You were one of the few producers to work with both Biggie and Pac.
Let this be known, I worked with Pac and Big together and separately. The song “Runnin from the po-lice, that’s right,” knocked down to “Runnin” which went on the Million Man March album (One Million Strong). The remix that you hear done by Eminem, people think it’s the original but it’s not. While I got the opportunity, let me clear the air. It was misconstrued that I was dissin Eminem. Nah, man. People talk and run they mouth. I don’t even think Em took it that way. Easy Mo Bee did the original to “Runnin” and Em did the remix.
Tell me the story behind “Warning!”
That’s a track that I already had done and I played it for Puff first. He just went crazy. “Warning!” was at the top of the list as far as hurry up and do them songs. I think Puffy heard a single. We were doing all these other songs that weren’t radio records. What made it more radio-friendly was the beat because bottom line when you get down to it, it’s Isaac Hayes “Walk on By.” You’re talking about the epitome of funk/soul/R&B. Right around that time they had “Walk on By” on Dead Presidents. I ain’t gonna lie; maybe the song on that movie may have had a little effect on me.
How about the Lost Boyz’s “Jeeps, Lex Coups, Bimaz & Benz”?
The Lost Boyz came along through A&R Butt Naked Tim Dawg. He brought them to me. He was telling me, “Yo, I got a new group.” I played him a bunch of tracks, he picked joints. “Bimaz” was originally played for Craig Mack but he didn’t want that joint. He passed on it.
I remember you telling me that you basically did “Flava in Ya Ear” in your drawers.
I bought a stack of records and I ain’t even wipe them off. I loved to do that if they’re not mint. I woke up, stumbled over the equipment, dying to play these records and I start playing around with these records. I made that beat in probably 15-20 minutes.
What’s the difference from the original track as opposed to the remix?
It’s a different mix. You can hear the difference. First of all the original was recorded at Hit Factory and the remix was recorded at Sound on Sound. I took the original disc, kept the beat the same and somehow the mix down made it sound different. The original is fatter and more round sounding. What distracts you from all that is all the MCs on it ripping the record. You’re really listening to them. I always did my drops against the vocals. I listen to the vocals and let the vocals tell me what to do.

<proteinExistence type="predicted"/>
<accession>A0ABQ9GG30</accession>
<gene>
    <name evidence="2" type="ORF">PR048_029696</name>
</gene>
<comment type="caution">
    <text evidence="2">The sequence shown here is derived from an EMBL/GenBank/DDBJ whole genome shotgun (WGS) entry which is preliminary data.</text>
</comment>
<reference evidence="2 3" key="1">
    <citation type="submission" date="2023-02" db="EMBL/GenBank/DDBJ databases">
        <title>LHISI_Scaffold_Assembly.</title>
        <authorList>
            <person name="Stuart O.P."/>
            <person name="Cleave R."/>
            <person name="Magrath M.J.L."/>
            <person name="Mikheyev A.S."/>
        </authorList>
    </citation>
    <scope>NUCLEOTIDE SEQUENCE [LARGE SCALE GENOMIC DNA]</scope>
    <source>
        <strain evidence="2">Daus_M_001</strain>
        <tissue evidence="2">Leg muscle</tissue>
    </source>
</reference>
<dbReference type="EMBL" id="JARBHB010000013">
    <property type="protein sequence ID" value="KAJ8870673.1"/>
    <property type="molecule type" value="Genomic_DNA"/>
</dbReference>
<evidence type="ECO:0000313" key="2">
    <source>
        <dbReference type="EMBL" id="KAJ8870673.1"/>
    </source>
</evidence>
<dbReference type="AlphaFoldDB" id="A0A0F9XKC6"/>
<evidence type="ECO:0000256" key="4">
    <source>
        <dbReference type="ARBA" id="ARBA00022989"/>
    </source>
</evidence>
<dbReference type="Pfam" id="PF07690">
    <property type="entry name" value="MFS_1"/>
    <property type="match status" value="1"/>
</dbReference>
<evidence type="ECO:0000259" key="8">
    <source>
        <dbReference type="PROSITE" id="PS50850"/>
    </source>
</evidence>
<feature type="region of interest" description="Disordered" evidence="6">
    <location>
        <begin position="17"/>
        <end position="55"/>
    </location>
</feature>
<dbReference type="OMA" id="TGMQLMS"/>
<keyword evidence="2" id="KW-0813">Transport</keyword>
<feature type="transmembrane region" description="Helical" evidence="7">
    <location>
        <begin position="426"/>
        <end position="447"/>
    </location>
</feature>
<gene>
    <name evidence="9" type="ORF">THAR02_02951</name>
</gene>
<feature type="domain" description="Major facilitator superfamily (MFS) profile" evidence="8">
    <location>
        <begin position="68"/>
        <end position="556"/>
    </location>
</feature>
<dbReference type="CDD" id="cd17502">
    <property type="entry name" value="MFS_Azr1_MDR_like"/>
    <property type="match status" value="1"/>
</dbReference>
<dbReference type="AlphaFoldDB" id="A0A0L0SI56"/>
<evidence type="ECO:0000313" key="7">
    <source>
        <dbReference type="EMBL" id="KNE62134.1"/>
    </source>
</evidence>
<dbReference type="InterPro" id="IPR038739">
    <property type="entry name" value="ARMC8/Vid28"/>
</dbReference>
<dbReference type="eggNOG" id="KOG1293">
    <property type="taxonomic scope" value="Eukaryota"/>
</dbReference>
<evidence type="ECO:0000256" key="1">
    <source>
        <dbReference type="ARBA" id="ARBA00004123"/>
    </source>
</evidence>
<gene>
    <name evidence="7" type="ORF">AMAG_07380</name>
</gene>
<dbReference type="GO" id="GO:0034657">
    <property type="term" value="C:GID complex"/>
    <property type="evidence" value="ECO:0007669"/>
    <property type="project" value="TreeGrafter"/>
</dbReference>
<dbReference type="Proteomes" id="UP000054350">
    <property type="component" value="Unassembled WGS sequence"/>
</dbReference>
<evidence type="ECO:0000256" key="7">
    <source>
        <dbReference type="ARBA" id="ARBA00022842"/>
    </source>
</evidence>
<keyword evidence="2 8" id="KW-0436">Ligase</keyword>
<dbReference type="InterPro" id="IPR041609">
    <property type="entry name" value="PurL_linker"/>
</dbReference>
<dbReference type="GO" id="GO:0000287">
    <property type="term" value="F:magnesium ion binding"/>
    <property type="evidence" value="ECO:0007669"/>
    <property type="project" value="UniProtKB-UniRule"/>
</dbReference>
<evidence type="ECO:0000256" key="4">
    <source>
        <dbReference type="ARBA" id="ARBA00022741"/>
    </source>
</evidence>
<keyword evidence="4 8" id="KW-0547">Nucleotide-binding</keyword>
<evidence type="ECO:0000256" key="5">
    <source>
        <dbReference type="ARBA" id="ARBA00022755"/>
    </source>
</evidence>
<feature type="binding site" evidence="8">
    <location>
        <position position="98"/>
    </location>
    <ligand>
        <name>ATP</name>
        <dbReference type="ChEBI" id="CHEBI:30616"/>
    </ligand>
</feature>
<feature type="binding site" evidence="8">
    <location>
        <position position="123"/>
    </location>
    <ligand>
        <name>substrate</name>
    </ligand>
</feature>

Where does your situation with Bad Boy stand today?
I don’t have any kind of animosity towards [Puff]. I don’t have a problem talking about it. I wanted my money. I realized I was owed a certain amount of money and I wanted it. I wonder sometimes, if he’s mad at me. I saw him at the [Notorious] premiere on Broadway. There were so many people trying to get at him so he was moving fast and we didn’t get time to kick it. After all these years, I wonder if he’s upset with me. I always just wanted to say, “Dog, I’m just wanted to handle my business that’s all and just get mine.” Still to this day, I don’t have any animosity. If he calls me today and asks me to do something for Bad Boy, I’ll be right there. That’s the way I am.
You were responsible for helping launch the Bad Boy sound so what do you think has stopped Diddy from reaching out?
Let’s face it right now is a different time. I don’t know what his vision is that he has for the music that he’s putting out. That would dictate the type of producers and tracks he’d be in search of. Music has changed.
Easy Mo Bee’s Production Credits on XXL’s 250 Greatest Hip-Hop Songs 1990-1999:
No.44, The Notorious B.I.G.’s “Warning,” No.118 Lost Boyz’s “Jeeps, Lex Coups, Bimaz & Benz
Other Notable Production Credits:
Craig Mack’s “Flava in Ya Ear,” The Notorious B.I.G.’s “Party & Bullshit,” “Gimme the Loot,” “Machine Gun Funk,” “Ready to Die,” “Going Back to Cali,” “The What” f/ Method Man, Tupac “Temptations,” “If I Die 2Nite,” “Runnin” f/ The Notorious B.I.G., Busta Rhymes “Everything Remains Raw”